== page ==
After a bad start to the month when foreign funds poured out of the local market, September ended on a high note. Figures from Citi show non-residents bought a net R11.4 billion of South African securities in the month.
This compares favourably with August, when purchases were worth only R1.8bn. Bonds were the big draw – at R11.9bn – while foreigners sold a net R440 million worth of equities.
The reason for the turnaround was the decision by the US Federal Reserve to delay tapering of its stimulus programme. After pouring money into the markets for five years, the US will soon start turning off the taps before sucking the excess cash back out again. There is no deadline yet for the start of tapering, which is likely to redirect investment flows from emerging markets, including South Africa.
There could then be a re-run of the events of May to August, weakening already weak currencies further and undermining the global recovery. An end to easy money has to come in the US and the best we can hope for is that the plans are communicated clearly to avoid false alarms.
Volatility in currency, bond and equity markets has had a destabilising impact, creating uncertainty for investors, businesses and consumers alike. This is the opposite of what an economy needs to grow.
Growth is being further sabotaged by constant strikes at home.
Trade union leaders, who make little effort to acquaint their members with the realities of business, are pressing on with their own agendas. After years of brainwashing, workers now believe that large companies have endless resources and will continue to survive whether they make profits or losses.
Those executives who award themselves huge pay packets that they haven’t earned are also to blame, because they destroy their credibility when they try to get the facts of life across to the workers.
Despite a relatively rosy picture painted of Alexkor in its annual report – including reporting R29.7 million “comprehensive income” for the 2013 financial year – a closer reading of the figures indicates that it continues to slide and would probably have gone out of business if it were not heavily underpinned by the state.
Two weeks ago, Deputy Public Enterprises Minister Bulelani Magwanishe told its annual general meeting – at which extraordinarily the financial statements were not tabled – that the Northern Cape-based state diamond mining company had achieved 93 percent of its performance targets. He also mentioned, however, that the business was not sustainable in its current form, something which has been alluded to for the past decade.
It was explained that the annual report would be tabled in Parliament the following week. This has now happened. It showed that the state injected R350m “via its MTEF [medium term expenditure framework] allocation on December 31, 2012. This was a recapitalisation from the shareholder and shares were issued,” the board of directors reported. This pushed the entity into the black.
The statement of comprehensive income notes that revenue was R93.9m while the cost of sales was R115m (the previous year revenue was R113m and cost of sales R124m). This translated into a gross loss of R21m in 2012/13 (R10.9m in 2011/12).
The entity has chopped and changed its chief executive and chief financial officer a number of times in recent years. Former acting chief executive (and chief financial officer) Berno Lategan earned R1.6m until March 4, when Percy Khoza took over. In the remainder of March, marking the end of the financial year, Khoza earned R195 699 – indicating that he will earn a healthy R2.34m this year.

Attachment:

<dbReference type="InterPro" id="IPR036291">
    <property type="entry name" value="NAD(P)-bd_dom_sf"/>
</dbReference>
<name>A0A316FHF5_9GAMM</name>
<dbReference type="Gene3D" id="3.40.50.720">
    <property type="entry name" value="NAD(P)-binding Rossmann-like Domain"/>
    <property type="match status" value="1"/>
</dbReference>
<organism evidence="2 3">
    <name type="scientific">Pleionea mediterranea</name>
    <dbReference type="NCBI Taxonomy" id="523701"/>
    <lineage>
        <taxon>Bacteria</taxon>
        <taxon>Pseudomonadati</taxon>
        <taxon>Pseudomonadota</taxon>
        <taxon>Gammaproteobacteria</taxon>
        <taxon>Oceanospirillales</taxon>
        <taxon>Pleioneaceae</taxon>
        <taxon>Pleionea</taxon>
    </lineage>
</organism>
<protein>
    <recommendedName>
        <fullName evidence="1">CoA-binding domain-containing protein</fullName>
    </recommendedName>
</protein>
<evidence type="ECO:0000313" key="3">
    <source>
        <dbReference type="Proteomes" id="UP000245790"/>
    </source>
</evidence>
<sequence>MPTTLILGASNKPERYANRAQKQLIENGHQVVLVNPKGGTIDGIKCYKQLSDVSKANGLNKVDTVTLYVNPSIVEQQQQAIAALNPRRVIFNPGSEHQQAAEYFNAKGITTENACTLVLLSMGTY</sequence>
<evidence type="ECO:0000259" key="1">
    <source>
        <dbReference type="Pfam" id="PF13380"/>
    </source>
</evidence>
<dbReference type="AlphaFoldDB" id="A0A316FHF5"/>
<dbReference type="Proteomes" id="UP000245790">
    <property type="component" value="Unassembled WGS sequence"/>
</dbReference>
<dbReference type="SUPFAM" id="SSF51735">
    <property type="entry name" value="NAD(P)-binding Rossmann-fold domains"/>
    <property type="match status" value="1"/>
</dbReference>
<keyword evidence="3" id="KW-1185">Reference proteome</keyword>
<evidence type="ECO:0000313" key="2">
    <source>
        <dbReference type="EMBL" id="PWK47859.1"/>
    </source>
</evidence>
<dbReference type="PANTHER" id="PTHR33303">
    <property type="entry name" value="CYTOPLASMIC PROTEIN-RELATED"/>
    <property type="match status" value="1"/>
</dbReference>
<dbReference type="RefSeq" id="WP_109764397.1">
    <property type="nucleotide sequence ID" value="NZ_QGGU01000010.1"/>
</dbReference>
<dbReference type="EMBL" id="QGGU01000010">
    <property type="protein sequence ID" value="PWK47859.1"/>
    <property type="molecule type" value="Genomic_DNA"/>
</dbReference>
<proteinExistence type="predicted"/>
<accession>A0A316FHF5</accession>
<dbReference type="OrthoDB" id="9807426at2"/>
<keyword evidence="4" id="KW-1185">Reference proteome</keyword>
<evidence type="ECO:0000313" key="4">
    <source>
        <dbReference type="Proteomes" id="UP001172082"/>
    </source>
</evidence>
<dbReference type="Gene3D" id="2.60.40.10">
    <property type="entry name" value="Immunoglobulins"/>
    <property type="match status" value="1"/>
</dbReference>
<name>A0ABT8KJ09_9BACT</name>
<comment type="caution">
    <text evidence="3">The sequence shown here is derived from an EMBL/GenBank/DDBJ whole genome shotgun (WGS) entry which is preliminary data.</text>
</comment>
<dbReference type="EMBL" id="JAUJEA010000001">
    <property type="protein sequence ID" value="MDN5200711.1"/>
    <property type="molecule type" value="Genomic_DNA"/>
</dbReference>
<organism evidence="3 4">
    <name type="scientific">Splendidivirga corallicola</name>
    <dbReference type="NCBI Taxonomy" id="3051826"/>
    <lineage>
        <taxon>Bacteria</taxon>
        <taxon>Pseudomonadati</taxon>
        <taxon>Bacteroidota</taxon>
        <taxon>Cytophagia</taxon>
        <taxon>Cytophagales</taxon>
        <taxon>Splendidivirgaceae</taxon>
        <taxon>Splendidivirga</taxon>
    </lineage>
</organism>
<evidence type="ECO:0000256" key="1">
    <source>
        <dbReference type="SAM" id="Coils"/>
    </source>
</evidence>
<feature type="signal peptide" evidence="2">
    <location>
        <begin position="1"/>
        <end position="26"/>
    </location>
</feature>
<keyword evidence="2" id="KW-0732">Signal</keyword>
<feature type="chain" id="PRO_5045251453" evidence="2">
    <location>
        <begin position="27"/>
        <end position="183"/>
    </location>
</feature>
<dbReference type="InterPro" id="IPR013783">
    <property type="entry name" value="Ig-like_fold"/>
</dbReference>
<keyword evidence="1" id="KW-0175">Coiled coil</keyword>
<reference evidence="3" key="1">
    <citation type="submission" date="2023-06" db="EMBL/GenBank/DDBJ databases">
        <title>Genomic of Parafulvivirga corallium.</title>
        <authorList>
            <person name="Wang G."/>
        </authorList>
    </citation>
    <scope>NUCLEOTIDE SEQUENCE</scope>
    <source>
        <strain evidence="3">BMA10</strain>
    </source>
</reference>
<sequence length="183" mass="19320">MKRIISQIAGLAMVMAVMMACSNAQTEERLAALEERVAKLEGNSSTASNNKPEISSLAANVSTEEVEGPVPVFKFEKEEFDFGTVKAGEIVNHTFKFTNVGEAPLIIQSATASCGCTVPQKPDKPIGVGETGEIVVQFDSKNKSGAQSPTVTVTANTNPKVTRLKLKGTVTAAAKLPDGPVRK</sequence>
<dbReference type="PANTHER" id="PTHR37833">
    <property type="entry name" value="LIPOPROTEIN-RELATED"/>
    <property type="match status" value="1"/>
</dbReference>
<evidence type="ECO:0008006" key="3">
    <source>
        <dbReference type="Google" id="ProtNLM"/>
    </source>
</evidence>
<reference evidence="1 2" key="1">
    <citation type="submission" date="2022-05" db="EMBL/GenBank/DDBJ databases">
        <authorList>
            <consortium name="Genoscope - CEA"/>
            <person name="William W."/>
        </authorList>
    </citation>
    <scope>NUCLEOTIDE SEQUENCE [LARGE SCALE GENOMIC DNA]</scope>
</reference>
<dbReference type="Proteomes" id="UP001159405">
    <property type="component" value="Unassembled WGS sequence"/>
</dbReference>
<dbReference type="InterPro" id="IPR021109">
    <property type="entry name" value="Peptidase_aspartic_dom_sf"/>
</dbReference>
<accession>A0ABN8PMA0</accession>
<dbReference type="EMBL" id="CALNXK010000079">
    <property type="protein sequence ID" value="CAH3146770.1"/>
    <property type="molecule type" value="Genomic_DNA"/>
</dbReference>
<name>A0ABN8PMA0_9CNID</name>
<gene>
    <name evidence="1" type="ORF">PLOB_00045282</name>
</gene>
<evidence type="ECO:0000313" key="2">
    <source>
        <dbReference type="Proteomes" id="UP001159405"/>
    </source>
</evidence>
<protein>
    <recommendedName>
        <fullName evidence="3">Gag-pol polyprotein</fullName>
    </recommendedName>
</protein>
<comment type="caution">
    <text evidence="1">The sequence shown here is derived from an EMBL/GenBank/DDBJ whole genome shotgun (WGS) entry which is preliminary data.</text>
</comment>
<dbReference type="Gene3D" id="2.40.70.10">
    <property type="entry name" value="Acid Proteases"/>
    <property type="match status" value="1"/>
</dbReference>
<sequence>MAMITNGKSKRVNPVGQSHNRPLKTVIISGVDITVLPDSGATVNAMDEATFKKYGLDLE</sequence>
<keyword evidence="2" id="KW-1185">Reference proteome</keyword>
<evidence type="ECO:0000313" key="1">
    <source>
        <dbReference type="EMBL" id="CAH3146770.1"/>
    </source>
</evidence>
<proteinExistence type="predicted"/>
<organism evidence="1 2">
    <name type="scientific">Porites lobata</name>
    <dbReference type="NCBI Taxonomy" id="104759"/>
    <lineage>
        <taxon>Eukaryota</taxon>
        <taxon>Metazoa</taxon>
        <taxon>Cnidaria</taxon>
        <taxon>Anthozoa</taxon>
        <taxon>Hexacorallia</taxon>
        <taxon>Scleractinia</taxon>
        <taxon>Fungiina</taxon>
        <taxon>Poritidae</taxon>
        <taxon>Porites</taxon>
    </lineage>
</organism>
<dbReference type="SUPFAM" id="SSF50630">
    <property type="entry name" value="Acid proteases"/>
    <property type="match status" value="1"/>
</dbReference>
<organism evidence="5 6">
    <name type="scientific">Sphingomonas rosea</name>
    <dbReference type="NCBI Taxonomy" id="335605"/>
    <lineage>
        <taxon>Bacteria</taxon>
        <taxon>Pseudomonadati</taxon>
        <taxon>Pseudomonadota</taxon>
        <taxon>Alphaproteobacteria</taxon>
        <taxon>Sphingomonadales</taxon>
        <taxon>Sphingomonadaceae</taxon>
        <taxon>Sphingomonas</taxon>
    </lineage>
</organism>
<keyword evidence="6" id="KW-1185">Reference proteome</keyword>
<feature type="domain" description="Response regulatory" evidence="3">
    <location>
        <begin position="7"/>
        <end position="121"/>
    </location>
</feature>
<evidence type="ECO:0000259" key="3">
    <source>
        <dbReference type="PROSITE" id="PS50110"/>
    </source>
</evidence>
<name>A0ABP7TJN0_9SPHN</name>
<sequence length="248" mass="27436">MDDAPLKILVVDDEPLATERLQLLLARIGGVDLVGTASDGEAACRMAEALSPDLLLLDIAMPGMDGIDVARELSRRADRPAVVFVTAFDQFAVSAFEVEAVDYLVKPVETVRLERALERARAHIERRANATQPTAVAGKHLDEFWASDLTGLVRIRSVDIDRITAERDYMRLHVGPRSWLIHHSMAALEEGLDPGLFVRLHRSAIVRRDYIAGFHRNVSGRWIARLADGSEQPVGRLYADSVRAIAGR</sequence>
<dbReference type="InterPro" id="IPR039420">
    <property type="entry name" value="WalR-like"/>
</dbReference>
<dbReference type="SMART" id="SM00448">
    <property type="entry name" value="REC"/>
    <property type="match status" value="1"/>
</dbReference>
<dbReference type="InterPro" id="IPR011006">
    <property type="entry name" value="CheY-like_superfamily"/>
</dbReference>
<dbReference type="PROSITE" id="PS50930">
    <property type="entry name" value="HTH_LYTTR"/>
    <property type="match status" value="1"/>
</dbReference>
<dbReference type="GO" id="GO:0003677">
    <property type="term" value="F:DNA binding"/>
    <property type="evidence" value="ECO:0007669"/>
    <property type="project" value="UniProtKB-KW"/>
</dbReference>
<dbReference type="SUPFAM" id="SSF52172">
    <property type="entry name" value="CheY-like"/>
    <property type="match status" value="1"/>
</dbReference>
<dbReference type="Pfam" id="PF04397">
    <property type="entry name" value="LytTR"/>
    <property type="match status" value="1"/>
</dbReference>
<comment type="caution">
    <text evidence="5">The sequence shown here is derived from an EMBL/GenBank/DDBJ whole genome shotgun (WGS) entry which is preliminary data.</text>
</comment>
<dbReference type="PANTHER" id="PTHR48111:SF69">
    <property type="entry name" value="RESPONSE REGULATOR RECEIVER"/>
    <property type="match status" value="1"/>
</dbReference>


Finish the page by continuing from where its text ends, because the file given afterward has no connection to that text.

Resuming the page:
Not bad for a company that would under normal circumstances have scaled down or even closed its doors.
As if the macroeconomic environment is not bad enough, the major competition South African firms will have to weather comes from foreign companies that, among other things, possess larger scale, which positions them as threats to local businesses trying to eke out a living.
Robert Gumede, the chairman and founder of JSE-listed technology company Gijima, candidly spelled out the challenges that frustrated the local business environment. In Gijima’s own experience, earlier this year it lost out on an information technology (IT) contract it once held with Absa to a consortium comprising US computer technology giant Dell and Bytes Technology. Bytes Technology is owned by local business Allied Electronics.
Gijima had partnered with another American multinational IT giant, Hewlett-Packard, to bid for the multimillion-rand contract. Gumede’s gripe was that Absa’s parent company, Barclays, had no longer deemed it acceptable for South African companies to be the sole provider of services to the subsidiary and that local companies had to partner with international players whose earnings are derived from activities worldwide.
Much of the government’s outsourced business often also landed in the lap of foreign firms, Gumede said. While this was the nature of competitive business, he said the time had come for the country “to have pride in local companies”.
The same level of state support that companies such as Sasol received during the apartheid era while the country was under foreign sanctions and that would eventually lead to Sasol’s international success, was lacking in this era, Gumede argued. He also intended to catapult Gijima onto the world stage in time.
But his argument neglected to acknowledge that Sasol had brought innovation to the table at the time. Perhaps Gijima could start by reminding the world what makes the company so unique.
Edited by Peter DeIonno. With contributions from Ethel Hazelhurst, Donwald Pressly and Asha Speckman.